The 2006 General Convention Resolution A008 which authorized the creation of the liturgy task force “had not fulfilled” its mandate, he said in support of the Michell amendment.
There had been “gamesmanship all round” this resolution he said.  “The bishops had substituted language to avoid Article X of our own constitution, substituting ‘trial’ for ‘provisional’” so as to avoid the super-majority voting threshold that mandates majority support from all bishops – serving and retired -- not merely a majority of those present at a meeting.
“If we are going to do this, let’s do it right,” the deputy said.
Debate on the amendment closed and it failed on a voice vote.
Deputy Caroline Christie of Newark rose to speak in support of the resolution, stating as a child she had wondered “why her ‘aunts’ could not marry. And as I grew up I came to see it as an issue of discrimination” that the Episcopal Church must fight.
The Rev. Doug Scharf of Southwest Florida then rose and stated that he was speaking on behalf of the Dioceses of Honduras, Venezuela, Colombia, the Dominican Republic, Southwest Florida, Central Florida, Western Louisiana, South Carolina, Dallas and Albany and asked that the resolution be put to a vote by orders, which was granted by President Anderson.
Mr. Scharf said this “liturgy is intentionally not called a marriage rite” but it “espouses a theology of marriage that is premature.”  He urged rejection of the resolution on Scriptural and doctrinal grounds and reminded the deputies that if they endorsed the resolution, it would “make local ecumenical work much harder.”
Deputy Ian Hallas of Chicago rose and spoke in favor of the resolution.  He said he “will be part of my sister’s civil ceremony.”  As emotion welled in his throat, he said his sister’s same-sex relationship “speaks to the ideal relationship that all of us ought to have.”
“I want to return home from this convention with this gift for my sister,” and ensure that she has “the same rights, the same privileges as myself.”
The Very Rev. Timothy Kimbrough of Tennessee rose and asked the resolution be divided for voting, so that the deputies might vote on lines 45-49 of the resolution, dealing with the language of the authorization of provisional rites separately from the main body of the resolution.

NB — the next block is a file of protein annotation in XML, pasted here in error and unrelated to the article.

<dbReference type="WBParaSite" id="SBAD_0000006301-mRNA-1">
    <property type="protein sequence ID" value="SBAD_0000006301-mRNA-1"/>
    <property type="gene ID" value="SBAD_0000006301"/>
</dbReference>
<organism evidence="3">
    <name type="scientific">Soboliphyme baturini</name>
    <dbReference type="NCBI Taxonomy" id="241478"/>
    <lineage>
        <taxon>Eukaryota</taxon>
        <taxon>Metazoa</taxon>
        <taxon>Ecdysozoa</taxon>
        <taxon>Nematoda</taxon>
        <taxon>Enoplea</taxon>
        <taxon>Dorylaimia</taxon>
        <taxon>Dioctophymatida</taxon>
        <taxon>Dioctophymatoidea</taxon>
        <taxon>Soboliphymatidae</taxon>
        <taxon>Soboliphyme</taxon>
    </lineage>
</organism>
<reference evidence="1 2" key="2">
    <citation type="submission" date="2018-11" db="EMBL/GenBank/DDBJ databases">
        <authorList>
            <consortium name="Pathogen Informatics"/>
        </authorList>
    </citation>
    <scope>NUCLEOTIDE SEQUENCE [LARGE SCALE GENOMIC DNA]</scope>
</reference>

President Anderson ruled the motion to divide was in order. Questions were directed to the president on what dividing the resolution would entail should one portion be defeated.  She responded that if one part failed, the whole would have to be returned to the bishops for concurrence.
Deputy Ross of Michigan rose and challenged the president’s ruling. Deputy Joan Gunderson of Pittsburgh rose in favor of the challenge to President Anderson’s ruling, followed by the Rev. Evan Garner of Alabama who moved that debate on the matter be closed.  The request was in order, the president ruled, and the motion to end debate was passed on a voice vote.
Deputy Kevin Rabb of Springfield rose and on a point of personal privilege objected to ending debate before a speaker who supported dividing the resolution could be heard.  President Anderson responded that she could not reopen debate on the challenge to her ruling, but in her discretion as president of the house she would grant Mr. Rabb permission to speak.
The president’s ruling that the resolution be divided was overruled on a voice vote, and a vote by orders was taken on the resolution.
The vote in the lay order was 86 yes, 19 no, 5 divided, with 78 per cent in favor.  In the clergy order the vote was 85 yes, 22 no, 4 divided, with 76 per cent in favor.  As the total yes voted exceeded the two-thirds margin, the roll call votes by diocese were not released to the house.
A spokesman for the national church office stated the results would be made available in the journal of the convention.